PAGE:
Access to the building
As the building is on a slope unfortunately there is no step-free access at the main entrance to the building (where there are a number of steps).
- If you approach the steps directly in front of the gallery there are 14 steps.
- If you approach the front entrance from the right there is a slope and 8 steps, or without the slope there are 15 steps.
- If you approach the front entrance from the left there are 11 steps.
- Each step is approximately 6 inches (15cm deep).
Although we do not have general public parking, there are 4 disabled (extra wide) parking spaces for blue badge holders and visitors with limited mobility at the rear of the Museum (The Gallery is situated at the front of the Museum).
Access inside the building
There are no steps within the Art Gallery.
If you are also visiting the Museum there is there is a lift to all floors.
There are wheelchair accessible toilets in the Gallery.
We have a number of resources to help you explore and enjoy our paintings.
You may have seen people wearing white gloves to pick up a museum exhibit or painting. This is because one of the greatest causes of damage to artwork is the dirt, soap, chemicals and grease from being touched, however clean your hands are. This is one of the reasons why museums don’t allow people to touch their objects or paintings. However, the texture of paint in some pictures really contributes to the mood or emotion of the subject. To help visitors understand what an oil painting feels like we have painted canvases and boards available so you can feel the texture.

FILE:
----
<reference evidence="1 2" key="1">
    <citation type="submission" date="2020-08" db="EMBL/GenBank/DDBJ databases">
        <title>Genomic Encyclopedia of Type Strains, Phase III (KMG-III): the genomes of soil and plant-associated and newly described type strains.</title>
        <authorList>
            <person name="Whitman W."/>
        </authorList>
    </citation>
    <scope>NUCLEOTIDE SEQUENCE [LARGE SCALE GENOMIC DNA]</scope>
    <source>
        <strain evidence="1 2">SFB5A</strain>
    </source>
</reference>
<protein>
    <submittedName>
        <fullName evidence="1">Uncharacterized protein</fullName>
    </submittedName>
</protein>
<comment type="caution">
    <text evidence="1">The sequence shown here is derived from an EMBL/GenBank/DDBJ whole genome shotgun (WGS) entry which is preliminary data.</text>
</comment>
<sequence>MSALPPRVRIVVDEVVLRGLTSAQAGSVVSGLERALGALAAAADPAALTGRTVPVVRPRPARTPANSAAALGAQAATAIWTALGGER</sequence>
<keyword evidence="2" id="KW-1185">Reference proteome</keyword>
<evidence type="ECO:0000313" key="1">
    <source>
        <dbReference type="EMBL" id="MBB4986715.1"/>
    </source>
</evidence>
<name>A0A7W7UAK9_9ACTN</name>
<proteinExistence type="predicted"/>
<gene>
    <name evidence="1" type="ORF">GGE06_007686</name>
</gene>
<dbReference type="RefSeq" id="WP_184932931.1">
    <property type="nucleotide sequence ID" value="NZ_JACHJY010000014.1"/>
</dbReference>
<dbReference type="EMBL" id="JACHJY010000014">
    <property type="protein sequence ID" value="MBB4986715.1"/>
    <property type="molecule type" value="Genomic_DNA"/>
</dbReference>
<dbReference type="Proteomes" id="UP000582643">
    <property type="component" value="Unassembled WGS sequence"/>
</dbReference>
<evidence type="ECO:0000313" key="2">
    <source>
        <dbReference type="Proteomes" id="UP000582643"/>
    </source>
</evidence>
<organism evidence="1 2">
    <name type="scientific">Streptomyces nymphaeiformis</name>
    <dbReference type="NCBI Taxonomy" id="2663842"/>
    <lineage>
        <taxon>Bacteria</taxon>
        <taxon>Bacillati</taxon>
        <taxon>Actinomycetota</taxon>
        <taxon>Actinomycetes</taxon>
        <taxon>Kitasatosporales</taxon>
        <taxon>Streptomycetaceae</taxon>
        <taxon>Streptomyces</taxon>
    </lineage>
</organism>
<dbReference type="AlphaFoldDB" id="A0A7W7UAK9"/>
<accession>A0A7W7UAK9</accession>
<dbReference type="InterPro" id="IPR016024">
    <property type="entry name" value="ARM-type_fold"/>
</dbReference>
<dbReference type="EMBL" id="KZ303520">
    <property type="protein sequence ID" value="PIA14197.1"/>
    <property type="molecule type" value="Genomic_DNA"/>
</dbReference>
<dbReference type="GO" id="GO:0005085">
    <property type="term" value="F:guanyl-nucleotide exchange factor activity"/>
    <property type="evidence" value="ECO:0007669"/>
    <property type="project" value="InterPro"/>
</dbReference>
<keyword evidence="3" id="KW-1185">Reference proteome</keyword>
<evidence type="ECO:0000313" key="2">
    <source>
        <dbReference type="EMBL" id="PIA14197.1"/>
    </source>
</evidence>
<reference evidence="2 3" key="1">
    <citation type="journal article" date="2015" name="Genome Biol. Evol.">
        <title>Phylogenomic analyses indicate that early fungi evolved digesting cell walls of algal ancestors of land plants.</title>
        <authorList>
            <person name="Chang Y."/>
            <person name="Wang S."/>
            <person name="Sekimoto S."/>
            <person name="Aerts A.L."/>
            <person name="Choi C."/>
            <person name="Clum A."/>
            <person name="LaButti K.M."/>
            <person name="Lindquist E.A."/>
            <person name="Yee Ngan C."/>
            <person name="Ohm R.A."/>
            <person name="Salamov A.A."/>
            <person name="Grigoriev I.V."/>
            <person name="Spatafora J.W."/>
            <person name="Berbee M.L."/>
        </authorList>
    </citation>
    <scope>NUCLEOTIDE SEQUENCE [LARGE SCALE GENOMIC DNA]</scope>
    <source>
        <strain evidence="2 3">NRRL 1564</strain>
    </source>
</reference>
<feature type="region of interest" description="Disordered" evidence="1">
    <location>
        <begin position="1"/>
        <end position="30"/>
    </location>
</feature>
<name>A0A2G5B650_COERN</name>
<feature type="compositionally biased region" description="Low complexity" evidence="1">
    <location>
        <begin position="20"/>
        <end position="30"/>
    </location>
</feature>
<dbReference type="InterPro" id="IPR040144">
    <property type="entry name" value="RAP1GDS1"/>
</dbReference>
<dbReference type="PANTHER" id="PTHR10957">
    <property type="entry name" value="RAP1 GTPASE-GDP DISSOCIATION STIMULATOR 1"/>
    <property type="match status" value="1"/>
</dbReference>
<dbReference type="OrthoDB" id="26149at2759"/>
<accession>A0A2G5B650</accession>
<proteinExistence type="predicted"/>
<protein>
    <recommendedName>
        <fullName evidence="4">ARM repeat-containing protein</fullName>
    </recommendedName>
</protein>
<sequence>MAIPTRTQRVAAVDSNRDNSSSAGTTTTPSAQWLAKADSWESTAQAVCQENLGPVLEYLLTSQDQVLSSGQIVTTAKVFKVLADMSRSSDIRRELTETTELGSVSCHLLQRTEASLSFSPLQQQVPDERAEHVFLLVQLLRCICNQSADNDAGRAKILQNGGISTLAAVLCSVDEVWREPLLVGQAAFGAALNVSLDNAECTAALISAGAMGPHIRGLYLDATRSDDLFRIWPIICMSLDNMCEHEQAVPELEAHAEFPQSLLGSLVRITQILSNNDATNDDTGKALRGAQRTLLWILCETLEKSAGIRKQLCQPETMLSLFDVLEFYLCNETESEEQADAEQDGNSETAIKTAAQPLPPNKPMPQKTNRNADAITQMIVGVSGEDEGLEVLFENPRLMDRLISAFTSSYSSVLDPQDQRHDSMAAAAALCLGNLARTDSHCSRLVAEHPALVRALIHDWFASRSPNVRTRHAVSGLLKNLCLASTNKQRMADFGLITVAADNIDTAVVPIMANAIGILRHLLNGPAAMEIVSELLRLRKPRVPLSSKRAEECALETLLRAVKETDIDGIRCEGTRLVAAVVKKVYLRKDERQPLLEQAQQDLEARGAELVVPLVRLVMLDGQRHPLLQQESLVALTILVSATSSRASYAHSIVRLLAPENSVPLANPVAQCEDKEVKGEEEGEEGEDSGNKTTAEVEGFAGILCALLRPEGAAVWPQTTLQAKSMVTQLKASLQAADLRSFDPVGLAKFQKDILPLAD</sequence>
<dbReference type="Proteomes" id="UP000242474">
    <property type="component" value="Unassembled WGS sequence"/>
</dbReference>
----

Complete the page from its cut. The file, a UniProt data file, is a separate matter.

For the same reason the beautiful Burne Jones Tapestries on display in the Weatherill Gallery are behind glass. Weaver Dr Jenny Cousens has created a beautiful sample of woven tapestry in the style of the Arts and Crafts movement. The sample allows you to handle an example of weaving that demonstrates the techniques and materials that Victorian craft designers would have used.
We have some substantial pictures of enlarged details of some of our paintings along with enlargements of some miniature paintings. We hope they will help you to look more closely at the details and brushstrokes in the paintings. Study these enlargements and suddenly unnoticed details become apparent. They will also assist people with a visual impairment to enjoy these paintings.
We have four large scale, simple jigsaw puzzles of paintings from our collection to encourage you to engage with these art works.
We hope these handling objects will inspire you to be curious about the painting and to consider other elements beyond your immediate visual response.
We have aimed to ensure that this website meets the UK’s DDA requirements by following the guidelines on the Web Accessibility Initiative (WAI) pages of W3C. Should you have any issues with regards to access and would like to let us know, please don’t hesitate to get in touch. The Contact Form can be found here.
You can change the contrast or size of the website text by using the Accessibility Toggle which you will find at the right of your screen.
The Accessibility Toggle looks like the image above.
Access at the rear of Museum is step free.
As the door is locked for security reasons please use the buzzer and we will open the door for you.
These paintings are provided so you can literally get a feel for the painted surface.
Have fun with these large jigsaws of some of the Pannett Gallery paintings.